Alla inlägg den 16 oktober 2009

Av Lars Vilks - 16 oktober 2009 15:18

  

Born in Shanghai in 1955, Chen Zhen grew up during the tumultuous years of the Cultural Revolution, which ended in the late 1970’s. With this transition, Chen became interested in combining traditional Chinese philosophy (forbidden under Maoist rule) and Western practices as an alternative to the government’s official cultural ideology. After immigrating to Paris in 1986 to attend the École Nationale Supérieure des Beaux-Arts and the Institut des Hautes Études en Arts Plastiques, he abandoned his early work in painting in favor of mixed media installation. 

A central theme in Chen’s work is creating harmony through difference. Using the human body, illness, and medicine as metaphors, Chen explores the intricate, and often paradoxical, relationship between the material and the spiritual, community and individual, and interior and exterior. Using his concept of the organic whole, derived from Chinese medical theory, Chen constructs complete entities from disparate components, referencing the human body or an architectural model.


Chen's intellectual and artistic approach breathes great poetic and conceptual power and a fundamentally individual, independent attitude - every work being a reflection of his

biography, a site of analogy where the individual, social, cultural and material bodies are fused in one organic landscape. Experiencing the body as landscape calls for a special sensitivity for processes, forms, and materials. Accordingly, the exhibition follows neither a chronological nor thematic order but, in the first place, seeks a dialogue with its spatial environment. Informed by the transitory character of the works exhibited, the interplay of closeness and distance starts a dialogue which subtly expands and modifies the metaphorical statements made by the individual pieces.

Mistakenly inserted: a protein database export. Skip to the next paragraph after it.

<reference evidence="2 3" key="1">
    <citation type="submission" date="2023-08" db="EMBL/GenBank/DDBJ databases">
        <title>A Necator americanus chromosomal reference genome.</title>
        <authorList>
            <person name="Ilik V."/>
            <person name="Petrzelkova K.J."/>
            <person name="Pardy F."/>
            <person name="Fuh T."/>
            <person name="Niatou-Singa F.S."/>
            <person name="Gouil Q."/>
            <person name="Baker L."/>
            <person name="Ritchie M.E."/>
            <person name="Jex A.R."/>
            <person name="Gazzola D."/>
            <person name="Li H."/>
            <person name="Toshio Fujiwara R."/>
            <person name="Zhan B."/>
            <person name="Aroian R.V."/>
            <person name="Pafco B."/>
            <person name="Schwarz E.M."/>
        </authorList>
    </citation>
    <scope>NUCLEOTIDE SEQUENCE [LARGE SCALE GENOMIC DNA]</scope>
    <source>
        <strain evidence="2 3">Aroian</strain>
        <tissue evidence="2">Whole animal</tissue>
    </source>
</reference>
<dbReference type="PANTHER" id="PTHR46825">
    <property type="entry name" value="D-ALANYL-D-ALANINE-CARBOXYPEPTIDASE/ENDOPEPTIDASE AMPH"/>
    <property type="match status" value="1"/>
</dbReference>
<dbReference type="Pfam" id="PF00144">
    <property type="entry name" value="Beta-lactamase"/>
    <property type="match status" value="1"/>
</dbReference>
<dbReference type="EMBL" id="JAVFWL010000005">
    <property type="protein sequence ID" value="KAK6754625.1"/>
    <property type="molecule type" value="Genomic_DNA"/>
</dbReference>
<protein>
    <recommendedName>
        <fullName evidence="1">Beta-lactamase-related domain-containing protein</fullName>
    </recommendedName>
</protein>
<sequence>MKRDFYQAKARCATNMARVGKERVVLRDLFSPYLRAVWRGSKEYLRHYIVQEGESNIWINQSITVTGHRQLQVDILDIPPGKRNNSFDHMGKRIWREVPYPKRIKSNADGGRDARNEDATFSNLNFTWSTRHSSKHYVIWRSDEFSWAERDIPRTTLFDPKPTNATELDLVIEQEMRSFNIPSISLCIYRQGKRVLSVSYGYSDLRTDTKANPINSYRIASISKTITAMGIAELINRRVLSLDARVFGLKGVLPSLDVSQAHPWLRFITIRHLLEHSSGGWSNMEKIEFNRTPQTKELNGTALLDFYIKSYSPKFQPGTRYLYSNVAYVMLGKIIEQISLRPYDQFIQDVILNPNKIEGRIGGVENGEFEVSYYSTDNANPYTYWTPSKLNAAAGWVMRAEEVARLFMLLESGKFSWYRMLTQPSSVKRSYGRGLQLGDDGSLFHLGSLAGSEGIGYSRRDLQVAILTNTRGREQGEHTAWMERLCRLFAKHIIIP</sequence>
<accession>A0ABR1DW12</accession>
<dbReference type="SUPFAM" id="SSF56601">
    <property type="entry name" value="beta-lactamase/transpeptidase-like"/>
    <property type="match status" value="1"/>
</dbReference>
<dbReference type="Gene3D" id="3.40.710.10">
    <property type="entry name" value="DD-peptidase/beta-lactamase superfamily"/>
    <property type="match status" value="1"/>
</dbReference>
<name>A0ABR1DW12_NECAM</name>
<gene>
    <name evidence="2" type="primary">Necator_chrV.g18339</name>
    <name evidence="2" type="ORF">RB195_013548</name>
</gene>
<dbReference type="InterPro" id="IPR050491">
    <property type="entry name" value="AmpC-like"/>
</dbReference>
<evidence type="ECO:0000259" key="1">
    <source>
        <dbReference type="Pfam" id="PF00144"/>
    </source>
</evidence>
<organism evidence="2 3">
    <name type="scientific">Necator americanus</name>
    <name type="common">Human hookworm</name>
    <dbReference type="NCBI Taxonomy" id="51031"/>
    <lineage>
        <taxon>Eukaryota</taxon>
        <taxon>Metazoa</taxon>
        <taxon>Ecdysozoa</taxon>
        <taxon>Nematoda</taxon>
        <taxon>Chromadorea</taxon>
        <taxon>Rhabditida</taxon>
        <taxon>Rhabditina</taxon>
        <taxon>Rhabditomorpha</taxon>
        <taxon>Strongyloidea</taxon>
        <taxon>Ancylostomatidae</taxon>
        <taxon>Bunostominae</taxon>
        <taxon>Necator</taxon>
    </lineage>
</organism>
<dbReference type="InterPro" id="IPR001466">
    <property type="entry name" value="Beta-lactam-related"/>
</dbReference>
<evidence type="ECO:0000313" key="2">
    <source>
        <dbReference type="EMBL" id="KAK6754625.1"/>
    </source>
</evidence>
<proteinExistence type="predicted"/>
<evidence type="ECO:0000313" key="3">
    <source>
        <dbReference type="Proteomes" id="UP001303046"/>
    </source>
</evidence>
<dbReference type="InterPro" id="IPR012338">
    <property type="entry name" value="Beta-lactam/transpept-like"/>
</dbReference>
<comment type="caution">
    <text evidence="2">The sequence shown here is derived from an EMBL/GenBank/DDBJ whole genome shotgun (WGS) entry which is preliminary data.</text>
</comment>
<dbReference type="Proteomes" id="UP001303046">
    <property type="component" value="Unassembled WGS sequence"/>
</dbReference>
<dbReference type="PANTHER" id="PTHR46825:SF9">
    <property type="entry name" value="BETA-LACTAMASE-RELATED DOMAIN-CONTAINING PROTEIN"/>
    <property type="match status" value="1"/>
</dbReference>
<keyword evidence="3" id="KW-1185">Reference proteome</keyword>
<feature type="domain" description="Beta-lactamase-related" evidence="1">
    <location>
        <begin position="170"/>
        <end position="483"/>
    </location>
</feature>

Chen Zhen died of leukemia in December 2000: the understanding of his disease as an ineluctable part of his being influenced all his considerations as an artist. His perhaps most important -project- was his ambition to heal himself: -becoming a doctor- is to be understood both literally and as part of his artistic intentions. All his approaches, whether his specific handling of objects, his attitude towards migration and exile, and his far-reaching visions of intercultural dialogue, clearly document the unspeakable that translated spirituality and healing power into the materiality of sculptures.


Work in the biennial is a new and simplified version of  Jue Chang - Fifty Strokes to Each (1998).


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